Bird-b-gone spikes used on new i-35 bridge in minneapolis
It has been a little over a year since the I-35 Bridge in Minneapolis failed during rush hour traffic on August 1, 2007, collapsing to the river and riverbanks beneath. The bridge, which brought nearly 140,000 passengers across the Mississippi river daily, had been a major route for commuter in the area. 13 lives were lost and nearly a hundred people wounded when the bridge collapsed.
The collapse of the I-35 Bridge caused a countrywide examination into the viability of the nation’s bridges. It was discovered that in a 2005 report card issued by the ACSE (American Society of Civil Engineers) roughly one quarter of the nation’s 590,750 bridges were “structurally deficient or functionally obsolete”. Not long after the bridge collapse we learned that the I-35 Bridge had received poor ratings in earlier inspections. In fact, the Federal Highway Administration had declared the bridge structurally deficient back in 1990.
It was reported that bird droppings on the steel trusses could be a contributing factor to the corrosion of the steel. Inspectors began reporting a build up of pigeon droppings two decades before, yet no serious measures had been taken to clean up the feces or install pest bird deterrents to keep the pest pigeons off the bridge. Bruce Donoho owner of Bird-B-Gone, Inc. the largest manufacturer and distributor of bird control deterrents in North America says, “Bird feces are acidic and can be very corrosive to building materials like those used on the I-35 Bridge if not properly removed.” Though screens were installed over some of the openings under the bridge to keep birds out, there where many other places that the birds could land and make their mess. It is not clear if the installation of some sort of bird deterrent on the rest of the bridge could have prevented the collapse, but according to Donoho, “It would have made the bridge safer for maintenance crews as bird feces can also carry diseases that can harm people and can carry over 36 transmittable diseases”.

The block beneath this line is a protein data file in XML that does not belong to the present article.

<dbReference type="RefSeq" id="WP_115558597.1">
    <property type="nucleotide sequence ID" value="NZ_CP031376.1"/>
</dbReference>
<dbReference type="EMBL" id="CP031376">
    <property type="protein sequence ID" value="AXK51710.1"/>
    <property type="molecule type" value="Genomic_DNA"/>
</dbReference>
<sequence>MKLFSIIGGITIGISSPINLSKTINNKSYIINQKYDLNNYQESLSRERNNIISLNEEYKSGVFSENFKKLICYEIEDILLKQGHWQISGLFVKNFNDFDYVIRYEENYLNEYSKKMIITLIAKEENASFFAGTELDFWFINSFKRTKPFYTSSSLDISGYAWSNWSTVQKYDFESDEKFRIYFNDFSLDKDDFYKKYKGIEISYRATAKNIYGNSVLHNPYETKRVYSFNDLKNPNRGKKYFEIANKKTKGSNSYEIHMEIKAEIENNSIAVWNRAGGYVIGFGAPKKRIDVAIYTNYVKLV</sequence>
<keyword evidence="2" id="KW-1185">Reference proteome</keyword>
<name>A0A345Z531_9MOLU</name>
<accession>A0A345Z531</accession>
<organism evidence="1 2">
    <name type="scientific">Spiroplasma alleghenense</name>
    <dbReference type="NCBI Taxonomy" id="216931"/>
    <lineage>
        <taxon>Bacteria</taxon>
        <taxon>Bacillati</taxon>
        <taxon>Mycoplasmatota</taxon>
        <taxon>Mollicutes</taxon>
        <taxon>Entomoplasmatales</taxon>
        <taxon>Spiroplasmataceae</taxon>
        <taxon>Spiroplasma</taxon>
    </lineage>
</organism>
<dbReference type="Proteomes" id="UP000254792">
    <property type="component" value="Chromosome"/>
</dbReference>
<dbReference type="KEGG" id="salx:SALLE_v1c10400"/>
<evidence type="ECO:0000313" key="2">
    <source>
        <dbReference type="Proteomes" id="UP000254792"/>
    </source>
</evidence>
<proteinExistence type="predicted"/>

As reported by Roads & Bridges Magazine:
Initially, the cause seemed like it fell from the sky. Could pigeon dung really be a culprit of the I-35W collapse in Minneapolis? Most experts say probably not, but birds continue to be a health hazard around bridge sites.
“I have seen that pigeon feces does corrode metal and building parts,” Bruce Donoho, founder of Bird-B-Gone, told Roads & Bridges. “When the story is finally analyzed, it would take many, many, many years and a combination of things to actually have the pigeon feces be the cause. There was probably a situation where it added to it, but pigeon feces alone is not going to bring down a bridge.
“I look at it as more of a health issue,” he continued. “If anybody is going underneath that bridge to inspect it or maintain it they are going to come in contact with pigeon feces. “The problem with those feces is they usually become very dry, and if you disturb them they will become airborne. It can be a problem with people coming in contact with that. [Feces] can cause at least 36 known diseases.”
Donoho said he receives many calls from state departments of transportation (DOT), but it usually is because pigeons have become a nuisance to workers and pedestrians walking under a bridge. With bridge inspections expected to increase in the coming years, those at the DOT level need to be aware of the hazards they are leading their workers into.
The replacement of the collapsed I-35W bridge, the St. Anthony Falls Bridge, crosses the Mississippi River at the same location as the original bridge, and carries north-south traffic on Interstate Highway 35W. It was constructed on an accelerated schedule, due to the highway's function as a vital link for carrying commuters and truck freight. St. Anthony Falls (35W) Bridge was opened to the public on September 18, 2008 at 5am.
This new bridge will take precautions against the build up of bird feces by installing Bird-B-Gone, Inc. Stainless Steel Birds Spikes. E.S.S. Brothers, Minnesota’s largest distributor of castings and other various road construction products contacted Bird-B-Gone, Inc. to find the right product to keep pest birds off the bridge. Donoho says, “We recommended our Stainless Steel Bird Spikes for several reasons. They will keep the pigeons from landing and roosting on the bridge, are virtually invisible so they will blend in well with the architecture of the bridge and they have the longest industry guarantee – 10 years!” Bird-B-Gone’s Stainless Steel Bird Spikes are easy to install, effective and an inexpensive solution to deter pest pigeons. Donoho adds, “Architects and contractors have been specifying our Stainless Steel Spikes and other products on similar projects for years – including the Brooklyn Bridge, and the Golden Gate Bridge.”
The new I-35 bridge, the St. Anthony Falls Bridge, now has Bird-B-Gone, Inc. Stainless Steel Bird Spikes installed on it. Bird-B-Gone, Inc. is the industry leader in Pest Bird Control since 1992, and the #1 Specified Bird Control Products by Architects, Contractors and Government Agencies in North America. Donoho says, “We are very proud to know that our products are being used on the new 1-35 Bridge, they will help to promote a cleaner, healthier environment under the bridge, and help save in maintenance costs.”